MIAMI – The worldwide commercial aviation industry would need government aid and bailout measures of about US$150bn and US$200bn to face the COVID-19 crisis, according to the International Air Transport Association (IATA).

By March, several airlines have entered administration with new groups emerging, cutting more than a half of their capacity, grounding and delaying aircraft and offering unpaid leaves and temporary layoff to their employees.

It has become evident for carrier’s that big financial measures are needed, “timing is critical. We are in a liquidity crisis and we ask governments to act urgently,” said IATA’s Director General and CEO, Alexandre de Juniac.

“We want to maintain an airline sector that can cope with this crisis and ensure that the recovery happens with appropriate speed,” requested de Juniac as a crucial action led by global governments while estimating an amount between US$150bn and US$200bn.

De Juniac also stated that once the crisis passes, airlines will remain weak and will need conditions to return to their normal situation; thus, he encouraged authorities to give bailouts, loan guarantees, bond-market support and tax breaks to help them to recovery.

IATA’s aid estimations come after Airlines for America (A4A) said on the same week that US carriers would need an aid of US$58bn.

Additional concerns not previously expected

Some authorities have offered investment to boost the tourism and passenger traffic as the situation worsens for carriers: Italy’s government plans to nationalize Alitalia (AZ) while Indonesia’s government and AirAsia (AK) both plan big a big sales.

However, there are other recent concerns with Airbus and Boeing being in talks to receive state support, after the first temporary shutdown its intallations in Spain and France to comply with hygiene requirements.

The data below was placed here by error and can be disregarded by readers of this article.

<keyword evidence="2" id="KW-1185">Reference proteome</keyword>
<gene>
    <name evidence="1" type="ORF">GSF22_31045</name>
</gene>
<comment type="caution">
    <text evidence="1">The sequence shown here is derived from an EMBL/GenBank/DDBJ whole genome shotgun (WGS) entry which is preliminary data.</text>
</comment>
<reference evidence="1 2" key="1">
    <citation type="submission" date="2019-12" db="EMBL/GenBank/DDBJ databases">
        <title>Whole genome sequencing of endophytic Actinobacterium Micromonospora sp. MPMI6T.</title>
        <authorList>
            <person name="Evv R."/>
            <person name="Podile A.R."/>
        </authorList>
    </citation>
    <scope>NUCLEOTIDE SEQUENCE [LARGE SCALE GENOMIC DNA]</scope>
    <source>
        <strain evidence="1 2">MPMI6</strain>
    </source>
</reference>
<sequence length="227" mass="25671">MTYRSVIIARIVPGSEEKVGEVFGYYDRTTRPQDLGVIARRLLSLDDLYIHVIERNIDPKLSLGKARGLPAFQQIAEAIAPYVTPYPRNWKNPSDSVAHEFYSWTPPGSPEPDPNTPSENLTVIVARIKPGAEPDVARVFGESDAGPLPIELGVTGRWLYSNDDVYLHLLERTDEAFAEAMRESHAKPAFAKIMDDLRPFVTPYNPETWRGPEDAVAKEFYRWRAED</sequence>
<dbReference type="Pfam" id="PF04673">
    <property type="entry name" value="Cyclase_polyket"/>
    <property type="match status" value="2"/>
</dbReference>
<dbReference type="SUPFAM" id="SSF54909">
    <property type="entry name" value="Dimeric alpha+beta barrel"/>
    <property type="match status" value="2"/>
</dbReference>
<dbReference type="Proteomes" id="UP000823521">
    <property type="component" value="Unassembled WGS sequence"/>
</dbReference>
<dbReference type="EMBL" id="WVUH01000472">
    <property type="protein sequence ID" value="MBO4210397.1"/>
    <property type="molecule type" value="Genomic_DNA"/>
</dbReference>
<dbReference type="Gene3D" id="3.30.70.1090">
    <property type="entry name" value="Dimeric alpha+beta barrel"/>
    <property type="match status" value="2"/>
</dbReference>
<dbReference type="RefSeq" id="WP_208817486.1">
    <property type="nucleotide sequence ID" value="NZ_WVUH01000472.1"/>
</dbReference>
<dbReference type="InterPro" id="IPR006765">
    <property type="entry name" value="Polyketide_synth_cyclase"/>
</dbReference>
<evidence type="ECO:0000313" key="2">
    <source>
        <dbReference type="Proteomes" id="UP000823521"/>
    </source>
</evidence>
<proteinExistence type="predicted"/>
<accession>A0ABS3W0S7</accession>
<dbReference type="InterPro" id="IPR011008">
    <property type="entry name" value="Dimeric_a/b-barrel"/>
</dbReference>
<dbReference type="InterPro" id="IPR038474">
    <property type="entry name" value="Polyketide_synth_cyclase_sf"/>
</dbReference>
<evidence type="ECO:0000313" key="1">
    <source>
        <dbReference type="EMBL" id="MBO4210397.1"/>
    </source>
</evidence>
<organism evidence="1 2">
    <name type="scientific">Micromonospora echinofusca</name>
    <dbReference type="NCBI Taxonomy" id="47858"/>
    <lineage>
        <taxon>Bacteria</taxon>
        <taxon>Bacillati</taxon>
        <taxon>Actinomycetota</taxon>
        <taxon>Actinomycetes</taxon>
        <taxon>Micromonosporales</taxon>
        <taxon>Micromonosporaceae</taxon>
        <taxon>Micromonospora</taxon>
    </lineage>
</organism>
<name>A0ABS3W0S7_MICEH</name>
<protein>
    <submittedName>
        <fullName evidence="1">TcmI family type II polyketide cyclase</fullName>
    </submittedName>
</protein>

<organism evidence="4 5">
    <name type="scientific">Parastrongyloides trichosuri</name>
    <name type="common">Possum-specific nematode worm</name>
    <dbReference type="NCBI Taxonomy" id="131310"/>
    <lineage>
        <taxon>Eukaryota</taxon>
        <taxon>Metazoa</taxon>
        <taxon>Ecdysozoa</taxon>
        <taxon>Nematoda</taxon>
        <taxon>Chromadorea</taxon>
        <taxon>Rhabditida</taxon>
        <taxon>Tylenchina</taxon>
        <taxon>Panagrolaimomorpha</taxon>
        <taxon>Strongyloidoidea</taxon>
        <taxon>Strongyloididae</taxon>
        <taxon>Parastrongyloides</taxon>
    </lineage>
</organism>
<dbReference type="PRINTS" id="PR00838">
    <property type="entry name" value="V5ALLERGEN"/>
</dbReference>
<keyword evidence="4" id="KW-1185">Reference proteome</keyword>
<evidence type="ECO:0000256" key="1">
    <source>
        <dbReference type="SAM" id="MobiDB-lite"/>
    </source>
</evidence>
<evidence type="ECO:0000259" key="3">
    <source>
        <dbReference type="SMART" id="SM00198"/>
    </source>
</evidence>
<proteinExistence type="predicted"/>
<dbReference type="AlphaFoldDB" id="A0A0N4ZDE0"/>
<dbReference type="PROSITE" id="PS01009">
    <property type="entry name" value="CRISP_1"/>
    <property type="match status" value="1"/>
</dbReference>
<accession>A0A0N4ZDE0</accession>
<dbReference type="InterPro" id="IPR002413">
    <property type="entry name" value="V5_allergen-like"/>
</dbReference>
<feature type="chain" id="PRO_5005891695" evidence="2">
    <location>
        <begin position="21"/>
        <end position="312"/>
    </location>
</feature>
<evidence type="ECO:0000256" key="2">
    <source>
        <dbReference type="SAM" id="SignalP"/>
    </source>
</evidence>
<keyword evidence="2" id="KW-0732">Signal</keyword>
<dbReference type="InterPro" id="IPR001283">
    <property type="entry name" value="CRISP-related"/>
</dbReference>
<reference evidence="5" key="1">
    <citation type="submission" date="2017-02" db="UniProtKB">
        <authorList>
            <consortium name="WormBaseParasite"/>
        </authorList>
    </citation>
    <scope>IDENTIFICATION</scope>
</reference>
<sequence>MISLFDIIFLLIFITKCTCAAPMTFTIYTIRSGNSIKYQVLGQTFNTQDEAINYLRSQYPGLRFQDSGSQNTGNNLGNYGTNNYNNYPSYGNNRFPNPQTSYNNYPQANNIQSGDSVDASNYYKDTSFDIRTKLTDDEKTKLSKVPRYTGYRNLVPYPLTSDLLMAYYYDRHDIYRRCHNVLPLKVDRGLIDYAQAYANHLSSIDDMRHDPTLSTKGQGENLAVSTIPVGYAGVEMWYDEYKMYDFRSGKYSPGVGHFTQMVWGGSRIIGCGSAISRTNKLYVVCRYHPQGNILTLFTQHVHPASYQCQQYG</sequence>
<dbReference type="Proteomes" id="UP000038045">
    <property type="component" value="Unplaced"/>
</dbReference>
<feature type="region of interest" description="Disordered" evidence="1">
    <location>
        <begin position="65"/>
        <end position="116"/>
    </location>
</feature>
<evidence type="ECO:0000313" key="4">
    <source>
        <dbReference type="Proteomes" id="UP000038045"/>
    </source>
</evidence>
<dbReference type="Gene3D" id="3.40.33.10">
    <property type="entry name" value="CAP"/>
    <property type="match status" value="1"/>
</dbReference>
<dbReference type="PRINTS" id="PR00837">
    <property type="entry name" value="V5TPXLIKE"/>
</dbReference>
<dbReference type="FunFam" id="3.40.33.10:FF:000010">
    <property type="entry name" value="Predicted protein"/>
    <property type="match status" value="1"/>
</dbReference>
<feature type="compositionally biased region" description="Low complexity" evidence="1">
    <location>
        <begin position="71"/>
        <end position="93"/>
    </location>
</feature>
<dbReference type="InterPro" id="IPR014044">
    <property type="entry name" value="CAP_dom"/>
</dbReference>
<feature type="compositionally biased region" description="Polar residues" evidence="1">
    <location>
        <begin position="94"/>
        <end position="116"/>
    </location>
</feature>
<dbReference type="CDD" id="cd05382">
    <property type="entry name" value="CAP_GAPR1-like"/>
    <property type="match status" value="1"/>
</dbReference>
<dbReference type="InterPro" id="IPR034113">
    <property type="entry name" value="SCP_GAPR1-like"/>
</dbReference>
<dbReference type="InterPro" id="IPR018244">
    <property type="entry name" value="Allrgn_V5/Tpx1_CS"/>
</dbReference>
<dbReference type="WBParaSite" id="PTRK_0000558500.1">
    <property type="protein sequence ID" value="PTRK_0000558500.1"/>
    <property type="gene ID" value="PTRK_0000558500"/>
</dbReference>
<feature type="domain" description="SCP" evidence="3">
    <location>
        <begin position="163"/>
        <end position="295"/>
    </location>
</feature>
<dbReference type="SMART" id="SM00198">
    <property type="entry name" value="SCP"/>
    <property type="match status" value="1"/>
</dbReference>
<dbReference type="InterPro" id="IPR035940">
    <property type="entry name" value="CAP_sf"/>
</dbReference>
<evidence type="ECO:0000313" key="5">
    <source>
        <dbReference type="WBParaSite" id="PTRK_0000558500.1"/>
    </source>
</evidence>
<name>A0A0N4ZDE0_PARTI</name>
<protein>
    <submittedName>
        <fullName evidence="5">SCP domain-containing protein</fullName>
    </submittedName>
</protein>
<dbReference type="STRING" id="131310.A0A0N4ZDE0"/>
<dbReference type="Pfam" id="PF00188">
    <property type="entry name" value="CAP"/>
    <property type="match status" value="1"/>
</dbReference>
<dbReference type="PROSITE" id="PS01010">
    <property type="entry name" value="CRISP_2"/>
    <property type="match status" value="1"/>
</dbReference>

IATA’s Chief Economist, Brian Pearce, stated that the challenge to the airline industry is now the extension of the period of recovery as the virus spreads globally.

“The question is whether airlines can last that long without support. Large parts of the industry might not be there because they are running out of cash,” added Pearce.

According to IATA, only about 30 airlines worldwide of the 290 that it represents, have reasonably healthy debt and earnings, but the entity warned that even big carriers probably have enough cash only to stay operative for a few months without financial assistance.

On March 5, IATA forecast a revenue loss of US$113bn; however, “the assumption was that airlines would face a Chinese-style fall on demand, but not a near-full closure. The situation is worse than we thought it would be,” said Pearce.

Regarding the already state support interventions for carriers in Singapore, South Korea and China and governmental aid statements by the US, UK and European Union (EU), de Juniac said he was “pretty satisfied” that executives were listening as IATA is “pushing hard” to get the necessary aid into play.

Actions within the industry

Lufthansa AG, owner of Lufthansa (LH) will not receive investment from Moody’s after its bonds due in 2024 went down ten cents on the euro to 78 cents, according to Bloomberg. The investor also cut the rating of Easyjet (U2) and is reviewing the British Airways (BA) and its parent IAG situation.

Connect Airways fell into administration following the Flybe (BE) collapse, also affecting Stobart Air (RE) and Aer Lingus (EI). In contrast, the carrier SAS (SK) will get US$300m in state guarantees from Sweden and Denmark.

As part of the nationalization plan of AZ, the Italian government included in the move US$658m even as the airline was in bankruptcy protection and had cost taxpayers about €2.1bn.

At the same time, the French and German governments discussed a recapitalization of Air France-KLM, which involves AF and KL carriers.

The EU already waived to the slot rule and introduced a non-essential EU travel’s draft and also proposed flexibilization on state handouts to help industries grapple with the fallout of the COVID-19 epidemic.